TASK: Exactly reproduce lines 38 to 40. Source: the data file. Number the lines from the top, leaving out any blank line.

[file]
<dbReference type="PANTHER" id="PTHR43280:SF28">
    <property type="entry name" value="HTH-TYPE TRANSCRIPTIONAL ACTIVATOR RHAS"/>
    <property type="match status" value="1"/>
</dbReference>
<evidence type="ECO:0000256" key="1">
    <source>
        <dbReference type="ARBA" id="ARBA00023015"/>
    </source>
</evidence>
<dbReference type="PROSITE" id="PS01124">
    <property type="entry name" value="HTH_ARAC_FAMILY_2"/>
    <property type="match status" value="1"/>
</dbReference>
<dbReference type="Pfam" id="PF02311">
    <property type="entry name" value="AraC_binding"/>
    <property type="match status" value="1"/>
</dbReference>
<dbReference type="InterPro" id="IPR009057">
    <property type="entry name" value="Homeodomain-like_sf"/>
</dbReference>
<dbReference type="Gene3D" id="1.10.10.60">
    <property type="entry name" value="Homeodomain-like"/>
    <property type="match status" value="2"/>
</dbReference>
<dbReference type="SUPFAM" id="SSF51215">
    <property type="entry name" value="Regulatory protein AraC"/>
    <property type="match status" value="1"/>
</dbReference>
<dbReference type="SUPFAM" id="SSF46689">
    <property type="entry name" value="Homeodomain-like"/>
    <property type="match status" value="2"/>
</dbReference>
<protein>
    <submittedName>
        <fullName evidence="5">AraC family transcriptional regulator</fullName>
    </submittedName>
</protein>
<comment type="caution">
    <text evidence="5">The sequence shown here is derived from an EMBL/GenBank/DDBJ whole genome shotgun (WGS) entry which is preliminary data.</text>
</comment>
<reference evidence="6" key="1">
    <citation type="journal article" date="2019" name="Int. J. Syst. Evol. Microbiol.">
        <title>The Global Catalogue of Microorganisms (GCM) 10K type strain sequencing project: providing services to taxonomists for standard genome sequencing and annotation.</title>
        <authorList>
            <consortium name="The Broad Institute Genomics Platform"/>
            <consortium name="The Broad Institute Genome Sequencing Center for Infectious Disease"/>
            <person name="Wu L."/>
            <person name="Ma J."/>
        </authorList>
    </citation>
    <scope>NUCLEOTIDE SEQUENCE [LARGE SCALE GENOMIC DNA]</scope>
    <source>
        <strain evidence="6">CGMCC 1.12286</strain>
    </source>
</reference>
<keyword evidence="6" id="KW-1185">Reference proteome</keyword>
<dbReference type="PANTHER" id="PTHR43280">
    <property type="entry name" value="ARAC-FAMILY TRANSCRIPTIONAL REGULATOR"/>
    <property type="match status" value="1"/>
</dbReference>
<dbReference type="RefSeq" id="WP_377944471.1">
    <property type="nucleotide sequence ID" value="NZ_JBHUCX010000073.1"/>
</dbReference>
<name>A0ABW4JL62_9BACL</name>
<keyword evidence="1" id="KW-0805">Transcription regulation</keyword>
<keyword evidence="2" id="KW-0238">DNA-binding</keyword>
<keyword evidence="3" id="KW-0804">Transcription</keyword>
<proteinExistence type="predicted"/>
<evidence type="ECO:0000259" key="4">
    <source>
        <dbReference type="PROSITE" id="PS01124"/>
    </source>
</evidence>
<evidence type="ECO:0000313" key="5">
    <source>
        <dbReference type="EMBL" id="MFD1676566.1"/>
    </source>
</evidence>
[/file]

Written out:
<comment type="caution">
    <text evidence="5">The sequence shown here is derived from an EMBL/GenBank/DDBJ whole genome shotgun (WGS) entry which is preliminary data.</text>
</comment>